Natural gas storage in the U.S. at a 13-year low heading into winter season
Energize Weekly, November 21, 2018
Natural gas underground storage in the U.S. began November at the lowest levels in 13 years, 3,208 billion cubic feet (Bcf), according to the federal Energy Information Administration (EIA).
The data released Nov. 8 covers storage levels in the lower 48 states. Each of seven storage regions were at their lowest levels since 2005 and “considerably lower than their previous five-year average,” the EIA said in its Weekly Natural Gas Storage Report.
The natural gas storage injection season is defined as April 1 through Oct. 31, though additional injection may take place in November.
The refill season began with reserves low and below-average net injections of natural gas contributed to the low storage levels. While there has been record U.S. natural gas production, demand has also been higher, leaving less for injection, which was below the five-year average, the EIA said.
Natural gas production averaged 83.6 Bcf a day during the 2018 refill season, up 12 percent from 2017, but high levels of consumption by the power sector in the late spring and summer combined with increased natural gas demand from U.S. export markets, left less gas for reinjection.
“Lower-than-average temperatures in April 2018 resulted in uncharacteristic, continued withdrawals from storage during the month,” the agency said. Working natural gas stocks ended the withdrawal season at 1,360 Bcf—the fourth-lowest level reported since 2005.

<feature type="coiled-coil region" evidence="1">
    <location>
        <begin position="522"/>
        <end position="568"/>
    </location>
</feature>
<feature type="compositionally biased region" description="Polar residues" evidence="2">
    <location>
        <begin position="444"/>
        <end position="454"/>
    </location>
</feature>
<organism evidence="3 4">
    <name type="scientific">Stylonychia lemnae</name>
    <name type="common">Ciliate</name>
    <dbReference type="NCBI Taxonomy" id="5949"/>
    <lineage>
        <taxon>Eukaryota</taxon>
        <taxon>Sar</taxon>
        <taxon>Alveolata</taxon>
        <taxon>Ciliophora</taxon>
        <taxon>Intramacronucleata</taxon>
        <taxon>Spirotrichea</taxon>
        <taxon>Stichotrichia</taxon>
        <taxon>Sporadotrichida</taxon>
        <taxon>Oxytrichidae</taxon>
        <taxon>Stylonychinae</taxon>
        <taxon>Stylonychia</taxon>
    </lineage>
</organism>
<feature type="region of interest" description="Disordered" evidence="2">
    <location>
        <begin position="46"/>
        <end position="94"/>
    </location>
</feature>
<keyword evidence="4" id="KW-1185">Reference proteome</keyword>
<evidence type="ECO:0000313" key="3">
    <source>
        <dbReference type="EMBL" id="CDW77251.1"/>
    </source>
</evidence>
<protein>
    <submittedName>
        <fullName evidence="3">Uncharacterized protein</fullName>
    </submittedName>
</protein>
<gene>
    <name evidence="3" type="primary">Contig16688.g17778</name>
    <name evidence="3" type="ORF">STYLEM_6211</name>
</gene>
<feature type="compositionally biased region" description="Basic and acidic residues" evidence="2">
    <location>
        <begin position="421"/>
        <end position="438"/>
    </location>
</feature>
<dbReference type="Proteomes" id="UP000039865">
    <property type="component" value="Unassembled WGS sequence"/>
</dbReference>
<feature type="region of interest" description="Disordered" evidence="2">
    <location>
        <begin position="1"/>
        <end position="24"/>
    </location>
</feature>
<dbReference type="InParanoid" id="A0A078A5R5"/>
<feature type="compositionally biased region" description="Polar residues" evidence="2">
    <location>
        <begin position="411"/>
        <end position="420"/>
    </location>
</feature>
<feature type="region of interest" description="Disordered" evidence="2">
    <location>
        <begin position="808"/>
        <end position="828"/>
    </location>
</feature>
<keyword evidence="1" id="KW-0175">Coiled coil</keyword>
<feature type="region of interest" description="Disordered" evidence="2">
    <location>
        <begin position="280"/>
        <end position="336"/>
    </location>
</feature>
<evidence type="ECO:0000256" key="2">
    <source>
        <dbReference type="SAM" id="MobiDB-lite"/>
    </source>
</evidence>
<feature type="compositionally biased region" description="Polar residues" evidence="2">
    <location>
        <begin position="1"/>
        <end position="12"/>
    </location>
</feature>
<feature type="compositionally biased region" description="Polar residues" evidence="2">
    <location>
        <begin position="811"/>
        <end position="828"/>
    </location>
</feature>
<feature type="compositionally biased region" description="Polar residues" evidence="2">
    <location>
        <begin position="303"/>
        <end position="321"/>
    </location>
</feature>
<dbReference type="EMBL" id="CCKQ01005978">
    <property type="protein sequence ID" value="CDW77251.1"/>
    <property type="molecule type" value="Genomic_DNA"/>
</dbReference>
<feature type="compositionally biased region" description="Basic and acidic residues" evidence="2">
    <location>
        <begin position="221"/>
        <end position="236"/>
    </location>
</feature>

The EIA estimates that net injections totaled 1,848 Bcf for the season—13 percent below the five-year average. The level was the fourth-lowest net injected volume for the refill season since 2005.
The South Central region had the largest margin—15 percent—between the five-year range and the storage levels at the end of October, 932 Bcf. Only 62 percent of the region’s storage capacity is being utilized.
The Pacific region posted the largest percent difference—17 percent—between the end-of-season levels and the five-year range at 264 Bcf. Net injections were 26 percent below the five-year average, and the region had filled only 65 percent of its storage capacity.
Other regions were 3 percent to 7 percent lower than the previous five-year range. The Midwest and East had the highest storage utilization at 85 percent each. The national average is 75 percent of storage capacity being utilized.